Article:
South Africans believe automation threatens jobs

A significant number of South Africans surveyed in a new PwC study want government to take action and protect jobs from automation.

The survey, Hope and Fear 2021, found people are worried that automation is putting many jobs at risk and the COVID-19 pandemic has fast-tracked the need for government intervention.

In SA, automation is extremely concerning, as the country has an unemployment rate that is among the highest in the world, and the pandemic has only served to exacerbate this challenge, says the report.

According to the study, as companies accelerate their automation plans and many jobs continue to be remote, employees across every sector will need to acquire new skills that enable them to think and work in different ways.

In the study, 32 500 workers in 19 countries were interviewed and painted a picture of a global workforce that sees the shift to remote working as just the tip of the iceberg.

Reflecting the fact that COVID-19 has accelerated a number of workforce trends, 60% of workers globally (compared to 72% in South Africa) are worried that automation is putting many jobs at risk, 48% believe “traditional employment won't be around in the future” and 39% think it is likely their job will be obsolete within five years.

In SA, 59% of respondents agree that “traditional employment won’t be around in the future” and 67% believe few people will have stable long-term employment in the future.

The report says 61% of employees globally (South Africa: 73%) want their government to take action to protect jobs from automation.

However, the study says it’s not all gloom, because since the outbreak of COVID-19, 37% of South Africans say they have adequate digital skills to enable them to cope in their current working environment and 94% of workers say they are ready to learn new skills or completely retrain in order to remain employable in the near future.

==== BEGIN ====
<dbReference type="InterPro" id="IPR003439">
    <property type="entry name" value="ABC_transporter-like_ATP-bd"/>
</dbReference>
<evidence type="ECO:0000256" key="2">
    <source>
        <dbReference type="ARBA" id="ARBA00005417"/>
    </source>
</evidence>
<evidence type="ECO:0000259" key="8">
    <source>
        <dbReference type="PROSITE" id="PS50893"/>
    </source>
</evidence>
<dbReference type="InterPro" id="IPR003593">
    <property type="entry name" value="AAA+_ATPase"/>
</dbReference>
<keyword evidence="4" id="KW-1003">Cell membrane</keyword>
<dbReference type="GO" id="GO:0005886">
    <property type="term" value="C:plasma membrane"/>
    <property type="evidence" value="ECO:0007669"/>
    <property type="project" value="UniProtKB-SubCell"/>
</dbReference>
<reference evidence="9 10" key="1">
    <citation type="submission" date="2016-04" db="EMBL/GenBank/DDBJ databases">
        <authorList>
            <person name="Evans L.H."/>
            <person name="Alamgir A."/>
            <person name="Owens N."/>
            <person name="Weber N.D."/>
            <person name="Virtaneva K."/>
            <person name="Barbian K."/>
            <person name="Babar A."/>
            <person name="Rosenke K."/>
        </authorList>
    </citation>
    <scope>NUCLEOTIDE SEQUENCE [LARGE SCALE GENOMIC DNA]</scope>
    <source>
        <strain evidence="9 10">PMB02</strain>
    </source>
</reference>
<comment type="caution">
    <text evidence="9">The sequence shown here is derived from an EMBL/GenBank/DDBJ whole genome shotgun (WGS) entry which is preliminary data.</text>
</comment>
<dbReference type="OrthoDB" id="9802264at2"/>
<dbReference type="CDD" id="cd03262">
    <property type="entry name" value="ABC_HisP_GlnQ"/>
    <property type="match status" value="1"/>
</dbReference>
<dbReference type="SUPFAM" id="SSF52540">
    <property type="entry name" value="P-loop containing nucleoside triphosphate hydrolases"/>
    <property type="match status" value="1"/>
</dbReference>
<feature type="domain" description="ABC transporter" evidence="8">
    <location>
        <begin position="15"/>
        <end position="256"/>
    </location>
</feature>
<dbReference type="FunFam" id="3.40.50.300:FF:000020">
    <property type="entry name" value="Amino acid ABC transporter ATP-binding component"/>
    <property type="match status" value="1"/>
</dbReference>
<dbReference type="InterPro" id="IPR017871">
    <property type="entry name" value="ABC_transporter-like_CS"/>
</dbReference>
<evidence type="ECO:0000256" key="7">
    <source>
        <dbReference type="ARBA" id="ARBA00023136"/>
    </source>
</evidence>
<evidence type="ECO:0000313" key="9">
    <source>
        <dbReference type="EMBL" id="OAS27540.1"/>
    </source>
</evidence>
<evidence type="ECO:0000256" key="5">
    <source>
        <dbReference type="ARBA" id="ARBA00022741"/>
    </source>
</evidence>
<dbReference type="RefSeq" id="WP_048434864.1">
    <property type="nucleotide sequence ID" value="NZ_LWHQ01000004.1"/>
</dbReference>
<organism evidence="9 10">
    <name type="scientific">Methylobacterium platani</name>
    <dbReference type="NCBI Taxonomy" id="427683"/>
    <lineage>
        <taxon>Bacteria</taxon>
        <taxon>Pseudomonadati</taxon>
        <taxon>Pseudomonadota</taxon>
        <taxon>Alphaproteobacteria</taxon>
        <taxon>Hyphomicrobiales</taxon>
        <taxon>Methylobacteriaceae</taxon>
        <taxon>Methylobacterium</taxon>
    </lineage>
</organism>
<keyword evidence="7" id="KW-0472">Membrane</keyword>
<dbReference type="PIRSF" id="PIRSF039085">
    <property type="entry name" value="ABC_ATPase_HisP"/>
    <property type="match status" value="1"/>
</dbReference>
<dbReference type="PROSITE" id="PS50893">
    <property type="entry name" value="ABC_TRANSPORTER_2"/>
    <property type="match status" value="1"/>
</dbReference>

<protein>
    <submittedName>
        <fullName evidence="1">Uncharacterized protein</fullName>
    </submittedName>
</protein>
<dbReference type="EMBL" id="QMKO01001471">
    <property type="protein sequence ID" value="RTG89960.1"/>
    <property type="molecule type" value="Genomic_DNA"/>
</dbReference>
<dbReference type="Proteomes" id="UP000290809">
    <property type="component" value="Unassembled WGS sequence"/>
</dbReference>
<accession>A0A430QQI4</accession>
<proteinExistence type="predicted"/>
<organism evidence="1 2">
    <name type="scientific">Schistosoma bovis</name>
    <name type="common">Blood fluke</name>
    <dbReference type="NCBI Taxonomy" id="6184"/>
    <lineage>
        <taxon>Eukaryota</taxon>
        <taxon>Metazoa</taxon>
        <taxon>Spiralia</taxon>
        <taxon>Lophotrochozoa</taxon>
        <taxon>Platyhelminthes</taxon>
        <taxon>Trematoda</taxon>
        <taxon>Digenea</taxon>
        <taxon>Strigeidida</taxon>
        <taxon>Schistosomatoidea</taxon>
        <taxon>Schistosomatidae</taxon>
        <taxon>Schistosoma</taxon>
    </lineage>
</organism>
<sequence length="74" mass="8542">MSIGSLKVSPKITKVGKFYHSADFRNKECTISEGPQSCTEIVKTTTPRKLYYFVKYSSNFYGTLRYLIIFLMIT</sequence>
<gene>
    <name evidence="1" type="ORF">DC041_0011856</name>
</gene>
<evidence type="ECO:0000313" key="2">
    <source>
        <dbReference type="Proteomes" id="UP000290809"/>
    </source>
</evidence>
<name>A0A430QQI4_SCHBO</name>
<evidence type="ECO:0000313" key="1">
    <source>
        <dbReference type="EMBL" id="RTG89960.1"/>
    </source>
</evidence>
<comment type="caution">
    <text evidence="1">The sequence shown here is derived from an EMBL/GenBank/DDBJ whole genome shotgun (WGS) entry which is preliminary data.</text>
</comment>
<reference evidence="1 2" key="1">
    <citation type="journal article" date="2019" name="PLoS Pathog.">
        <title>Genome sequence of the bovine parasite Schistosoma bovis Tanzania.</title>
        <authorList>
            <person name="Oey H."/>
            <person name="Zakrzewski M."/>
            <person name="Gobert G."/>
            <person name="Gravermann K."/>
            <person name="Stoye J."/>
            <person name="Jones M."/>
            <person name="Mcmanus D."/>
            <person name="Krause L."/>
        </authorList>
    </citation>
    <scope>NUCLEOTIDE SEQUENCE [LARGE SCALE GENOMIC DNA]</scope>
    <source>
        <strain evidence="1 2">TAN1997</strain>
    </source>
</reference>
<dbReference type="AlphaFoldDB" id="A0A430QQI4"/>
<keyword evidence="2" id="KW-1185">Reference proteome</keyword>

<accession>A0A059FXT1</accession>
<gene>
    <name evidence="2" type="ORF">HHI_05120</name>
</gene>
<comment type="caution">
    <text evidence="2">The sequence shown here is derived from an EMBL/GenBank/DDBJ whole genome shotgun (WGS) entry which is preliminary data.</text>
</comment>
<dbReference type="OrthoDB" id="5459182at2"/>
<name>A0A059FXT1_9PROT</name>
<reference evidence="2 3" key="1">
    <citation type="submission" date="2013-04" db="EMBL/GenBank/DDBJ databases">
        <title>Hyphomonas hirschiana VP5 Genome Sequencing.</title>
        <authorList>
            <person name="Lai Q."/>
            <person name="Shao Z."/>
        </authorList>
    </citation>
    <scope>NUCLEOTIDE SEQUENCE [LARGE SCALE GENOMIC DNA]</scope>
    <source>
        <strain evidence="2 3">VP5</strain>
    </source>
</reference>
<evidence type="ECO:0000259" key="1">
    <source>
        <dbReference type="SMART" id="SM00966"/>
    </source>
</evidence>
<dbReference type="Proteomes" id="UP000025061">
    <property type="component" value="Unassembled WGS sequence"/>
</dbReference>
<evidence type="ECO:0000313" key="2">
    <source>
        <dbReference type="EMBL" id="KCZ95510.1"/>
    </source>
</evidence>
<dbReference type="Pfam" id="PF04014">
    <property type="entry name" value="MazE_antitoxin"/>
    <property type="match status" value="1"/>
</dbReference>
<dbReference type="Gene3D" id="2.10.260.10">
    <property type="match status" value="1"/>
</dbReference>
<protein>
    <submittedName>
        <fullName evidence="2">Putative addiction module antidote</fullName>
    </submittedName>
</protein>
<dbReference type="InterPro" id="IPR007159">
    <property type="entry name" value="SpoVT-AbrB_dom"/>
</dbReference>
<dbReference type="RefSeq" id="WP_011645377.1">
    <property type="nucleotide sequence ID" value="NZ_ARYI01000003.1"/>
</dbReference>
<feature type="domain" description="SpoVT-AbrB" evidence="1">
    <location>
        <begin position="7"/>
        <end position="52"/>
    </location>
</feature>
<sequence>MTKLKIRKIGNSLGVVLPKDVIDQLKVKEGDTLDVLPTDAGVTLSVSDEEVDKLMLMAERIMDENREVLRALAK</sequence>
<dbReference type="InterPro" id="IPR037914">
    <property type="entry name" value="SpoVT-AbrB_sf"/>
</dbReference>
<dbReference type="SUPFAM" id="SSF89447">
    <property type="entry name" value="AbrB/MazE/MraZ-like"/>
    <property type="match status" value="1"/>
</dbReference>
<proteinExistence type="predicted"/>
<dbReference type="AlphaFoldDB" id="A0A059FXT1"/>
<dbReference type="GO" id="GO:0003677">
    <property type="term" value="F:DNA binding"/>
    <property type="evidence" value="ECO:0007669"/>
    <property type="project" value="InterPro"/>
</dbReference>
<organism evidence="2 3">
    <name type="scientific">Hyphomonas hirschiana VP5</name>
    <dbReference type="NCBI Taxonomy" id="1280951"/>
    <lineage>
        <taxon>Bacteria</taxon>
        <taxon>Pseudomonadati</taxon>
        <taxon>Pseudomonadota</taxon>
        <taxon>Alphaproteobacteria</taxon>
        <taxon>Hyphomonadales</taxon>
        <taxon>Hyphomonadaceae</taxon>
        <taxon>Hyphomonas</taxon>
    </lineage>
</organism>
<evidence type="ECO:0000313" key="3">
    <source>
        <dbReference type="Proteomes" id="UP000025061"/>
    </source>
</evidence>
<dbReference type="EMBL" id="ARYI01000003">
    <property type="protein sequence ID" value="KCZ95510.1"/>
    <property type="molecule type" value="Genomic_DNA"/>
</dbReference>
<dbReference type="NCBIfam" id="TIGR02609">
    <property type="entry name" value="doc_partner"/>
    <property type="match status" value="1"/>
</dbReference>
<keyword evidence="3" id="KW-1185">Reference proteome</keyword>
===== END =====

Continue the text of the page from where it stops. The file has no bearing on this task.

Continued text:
Furthermore, it says, the majority of respondents globally (80%) are confident they can adapt to new technologies entering their workplace, with 66% of those asked in South Africa saying they are “very” confident.

In addition, 49% of respondents globally (South Africa: 77%) are focused on building entrepreneurial skills with an interest in setting up their own business.

Barry Vorster, PwC HR technology and culture leader, says: “The COVID-19 pandemic has accelerated the digital transformation of work, forcing many employees into a fully remote work environment and challenging employers to rethink how they support and engage their workforce.

“The future isn’t a fixed destination. We need to plan for dynamic rather than static tomorrows.”

Workplace intolerance

Additionally, the survey reveals how half of the workforce surveyed report missing out on career opportunities or training due to prejudice.

According to the survey, 50% of workers say they’ve faced discrimination at work, which led to them missing out on career advancement or training. Some 13% report missing out on opportunities as a result of ethnicity and 14% have experienced discrimination on the grounds of gender, with women twice as likely to report gender discrimination as men.

Some 13% reported discrimination on the basis of class, with post-graduates and others with higher qualifications more likely to report prejudice. Younger people are as likely as older people to report discrimination based on age, says the survey.

Locally, 32% of females and 14% of males say they have been overlooked for career advancement based on gender discrimination. Furthermore, 45% of males and 43% of females say they have also missed out on career advancement or access to training on the grounds of race or ethnicity.

“For businesses, the pursuit of a diverse and inclusive workplace isn’t just about doing the right thing. Studies have come to the same conclusion: diversity is good for business.

“Inclusive teams lead to different perspectives, creative thinking and open collaboration. A diverse workforce and deliberate inclusion efforts help drive better outcomes that can actually lead to the broader economic development of our society, which benefits everyone,” Vorster comments.


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